A. “I’m, we, the security of our Embassy involves cooperation between our security officials and Norwegian security officials. Ill just stand by those words.”
Q. “But why have you hired a building outside Norwegian your Embassy in Norway, in Oslo, and filled it with Norwegian police officers and also Norwegian military officers?” A. “That’s a better question to ask our Embassy. I haven’t been there in a while, so I can’t provide you any insight.”
Q. “But just to follow up. But both the State Department in Norway and also the Justice Department in Norway said they’re not aware that you have some activities outside your Embassy building. Why haven’t you informed the Norwegian Government?”
A. “Well, look, embassy diplomatic posts all over the world are ripe targets for a terrorist attack, whether they’re U.S. embassies, whether they are the embassies of other governments. It is right and proper that we would take appropriate steps to protect our diplomatic posts anywhere around the world, and we would expect any government to do the same, whether it’s somewhere over out overseas or here in the United States. So we have a program [SIMAS] where we look carefully to make to evaluate if we believe our Embassy is under observation and potentially under threat. We share that information across the United States Government. But as appropriate, we share that information with our host government partners. The essence of addressing this challenge which confronts the United States and other countries in the West is the very kind of intelligence cooperation and law enforcement cooperation that has been a hallmark of our alliances for a number of years. So how much the host nation government knows about specific activities, I can’t say. But everything that we do is fully consistent with our security arrangements that we have with any host nation government anywhere in the world, including Norway.”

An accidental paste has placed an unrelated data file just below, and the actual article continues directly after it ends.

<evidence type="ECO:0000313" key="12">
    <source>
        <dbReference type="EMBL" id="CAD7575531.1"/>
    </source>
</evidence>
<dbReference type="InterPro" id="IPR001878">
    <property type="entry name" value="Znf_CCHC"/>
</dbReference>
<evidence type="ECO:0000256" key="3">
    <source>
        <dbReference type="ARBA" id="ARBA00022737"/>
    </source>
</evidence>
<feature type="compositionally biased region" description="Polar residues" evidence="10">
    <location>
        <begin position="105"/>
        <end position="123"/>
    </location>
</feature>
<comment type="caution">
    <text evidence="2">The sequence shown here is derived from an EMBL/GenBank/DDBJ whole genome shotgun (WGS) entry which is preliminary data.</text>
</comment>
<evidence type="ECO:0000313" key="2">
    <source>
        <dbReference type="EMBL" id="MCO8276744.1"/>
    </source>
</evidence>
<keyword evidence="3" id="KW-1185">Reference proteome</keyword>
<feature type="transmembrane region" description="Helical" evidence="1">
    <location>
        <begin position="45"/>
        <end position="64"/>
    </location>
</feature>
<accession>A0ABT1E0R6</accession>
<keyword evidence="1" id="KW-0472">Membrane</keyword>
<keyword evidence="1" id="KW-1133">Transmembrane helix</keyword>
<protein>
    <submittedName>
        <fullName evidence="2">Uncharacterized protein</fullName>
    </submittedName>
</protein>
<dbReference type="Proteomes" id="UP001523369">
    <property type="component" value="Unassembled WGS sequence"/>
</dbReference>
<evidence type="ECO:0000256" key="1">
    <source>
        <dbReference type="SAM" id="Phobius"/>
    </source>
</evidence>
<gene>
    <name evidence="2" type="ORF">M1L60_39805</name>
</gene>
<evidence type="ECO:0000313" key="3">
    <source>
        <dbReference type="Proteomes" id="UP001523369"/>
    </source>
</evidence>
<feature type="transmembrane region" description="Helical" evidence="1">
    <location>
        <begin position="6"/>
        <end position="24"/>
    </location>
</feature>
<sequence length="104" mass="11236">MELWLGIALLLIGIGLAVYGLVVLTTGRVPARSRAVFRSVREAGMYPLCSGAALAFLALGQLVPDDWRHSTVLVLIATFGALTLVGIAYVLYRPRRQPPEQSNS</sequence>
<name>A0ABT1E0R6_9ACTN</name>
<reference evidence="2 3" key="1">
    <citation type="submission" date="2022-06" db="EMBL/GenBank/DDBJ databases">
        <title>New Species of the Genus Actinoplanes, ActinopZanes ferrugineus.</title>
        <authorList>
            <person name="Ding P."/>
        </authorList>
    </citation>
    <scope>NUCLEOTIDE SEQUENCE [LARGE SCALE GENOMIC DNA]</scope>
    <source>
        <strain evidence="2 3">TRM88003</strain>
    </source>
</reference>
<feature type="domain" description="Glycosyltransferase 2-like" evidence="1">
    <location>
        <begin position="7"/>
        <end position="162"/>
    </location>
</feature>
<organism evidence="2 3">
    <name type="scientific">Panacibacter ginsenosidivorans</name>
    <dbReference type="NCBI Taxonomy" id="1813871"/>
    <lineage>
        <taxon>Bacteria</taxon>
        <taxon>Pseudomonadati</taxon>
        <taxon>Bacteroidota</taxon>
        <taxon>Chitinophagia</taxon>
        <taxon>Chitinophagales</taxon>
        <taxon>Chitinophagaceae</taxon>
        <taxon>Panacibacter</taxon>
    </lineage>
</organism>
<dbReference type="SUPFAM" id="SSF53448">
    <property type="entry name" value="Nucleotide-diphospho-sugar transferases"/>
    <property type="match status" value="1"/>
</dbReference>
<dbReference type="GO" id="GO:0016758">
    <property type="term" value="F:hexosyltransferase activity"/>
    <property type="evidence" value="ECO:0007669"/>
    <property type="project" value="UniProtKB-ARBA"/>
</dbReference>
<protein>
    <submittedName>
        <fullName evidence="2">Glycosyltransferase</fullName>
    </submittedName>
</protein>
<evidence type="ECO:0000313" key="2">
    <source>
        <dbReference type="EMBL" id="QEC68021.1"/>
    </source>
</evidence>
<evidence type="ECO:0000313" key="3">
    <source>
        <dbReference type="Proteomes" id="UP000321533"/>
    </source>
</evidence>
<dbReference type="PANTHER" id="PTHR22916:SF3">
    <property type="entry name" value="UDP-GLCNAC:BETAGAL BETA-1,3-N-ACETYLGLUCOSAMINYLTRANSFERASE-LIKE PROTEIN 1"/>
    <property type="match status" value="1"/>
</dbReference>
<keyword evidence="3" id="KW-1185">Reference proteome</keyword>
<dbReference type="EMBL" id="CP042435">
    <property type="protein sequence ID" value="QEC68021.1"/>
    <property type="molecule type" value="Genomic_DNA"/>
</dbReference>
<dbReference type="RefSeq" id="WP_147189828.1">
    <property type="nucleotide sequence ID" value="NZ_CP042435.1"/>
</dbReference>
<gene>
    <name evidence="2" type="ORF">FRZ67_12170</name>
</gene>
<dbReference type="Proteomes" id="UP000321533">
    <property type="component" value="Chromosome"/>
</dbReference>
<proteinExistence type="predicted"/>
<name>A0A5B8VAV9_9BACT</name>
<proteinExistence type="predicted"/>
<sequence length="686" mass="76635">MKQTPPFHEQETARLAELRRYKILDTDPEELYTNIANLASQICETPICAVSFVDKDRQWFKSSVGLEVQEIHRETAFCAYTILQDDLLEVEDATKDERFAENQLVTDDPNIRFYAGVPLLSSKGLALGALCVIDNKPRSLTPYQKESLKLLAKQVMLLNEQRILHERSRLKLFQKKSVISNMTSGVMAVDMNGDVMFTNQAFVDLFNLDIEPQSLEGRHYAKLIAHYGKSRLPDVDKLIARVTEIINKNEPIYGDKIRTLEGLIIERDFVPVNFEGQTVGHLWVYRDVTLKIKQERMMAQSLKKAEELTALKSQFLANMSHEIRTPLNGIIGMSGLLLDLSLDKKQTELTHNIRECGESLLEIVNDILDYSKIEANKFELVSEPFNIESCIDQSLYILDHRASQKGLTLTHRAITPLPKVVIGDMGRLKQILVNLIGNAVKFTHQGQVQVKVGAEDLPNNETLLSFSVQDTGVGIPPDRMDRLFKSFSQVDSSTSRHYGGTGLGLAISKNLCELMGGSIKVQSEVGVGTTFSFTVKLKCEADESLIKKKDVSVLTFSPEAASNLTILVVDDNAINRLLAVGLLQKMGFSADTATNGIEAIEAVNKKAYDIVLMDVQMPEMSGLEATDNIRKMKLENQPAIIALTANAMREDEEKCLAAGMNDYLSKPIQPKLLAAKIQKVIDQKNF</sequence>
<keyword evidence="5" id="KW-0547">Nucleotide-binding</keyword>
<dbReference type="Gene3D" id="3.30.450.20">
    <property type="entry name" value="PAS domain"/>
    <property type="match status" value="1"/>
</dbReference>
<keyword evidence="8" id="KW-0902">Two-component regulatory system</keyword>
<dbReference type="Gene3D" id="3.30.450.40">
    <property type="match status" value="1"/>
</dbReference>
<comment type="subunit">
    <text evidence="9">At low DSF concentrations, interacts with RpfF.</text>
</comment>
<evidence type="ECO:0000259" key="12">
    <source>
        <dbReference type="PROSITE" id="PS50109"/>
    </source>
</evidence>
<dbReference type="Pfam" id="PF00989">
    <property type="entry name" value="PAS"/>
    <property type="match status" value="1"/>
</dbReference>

Q. “Can I just follow up? Is there written agreements about this –”
A. “I can’t say. At this point, I would just defer further questions back to our Embassy in Norway.”
Media reports that U.S. embassy spying on civilians has been going on for the past 10 years, since 2000. A State Department Privacy Impact Assessment (PIA) submitted on January 5, 2010, states “The Security Incident Management and Analysis System (SIMAS) is a worldwide Bureau of Diplomatic Security (DS) web-based application, which serves as a repository for all suspicious activity and crime reporting from U.S. Diplomatic Missions abroad (all U.S. embassies and consulates). Department of State personnel, including Diplomatic Security personnel, regional security officers, and cleared foreign nationals, enter Suspicious Activity Reports (SARs) into SIMAS as a central repository for all physical security incidents overseas. SIMAS Reports typically contain a detailed narrative description of the suspicious activity prompting the report, available suspicious person(s) and vehicle descriptors, and other identification data as may be available (e.g. photographs). Reports also indicate date, time and location of suspicious activity, and may include amplifying comments from relevant Bureau offices.” In other words, SIMAS is global and, in some cases, cleared nationals of foreign nations have access to the SIMAS system. The State Department was recruiting local foreign nationals to work with SIMAS in Accra, Ghana; Bujumbura, Burundi; and Sydney, Australia. Even U.S. citizens abroad are subjected to being subjected to spying by SIMAS. The PIA also states: “SIMAS collects and maintains the following types of PII [personally-identifiable information]on members of the public, foreign nationals, U.S. government employees, and contractors who are identified as being directly or indirectly involved in or associated with suspicious activities and/or criminal allegations near USG property. All types of information may not be collected on each specific group of individuals. However, it may be possible for all forms of PII to be collected on an individual.”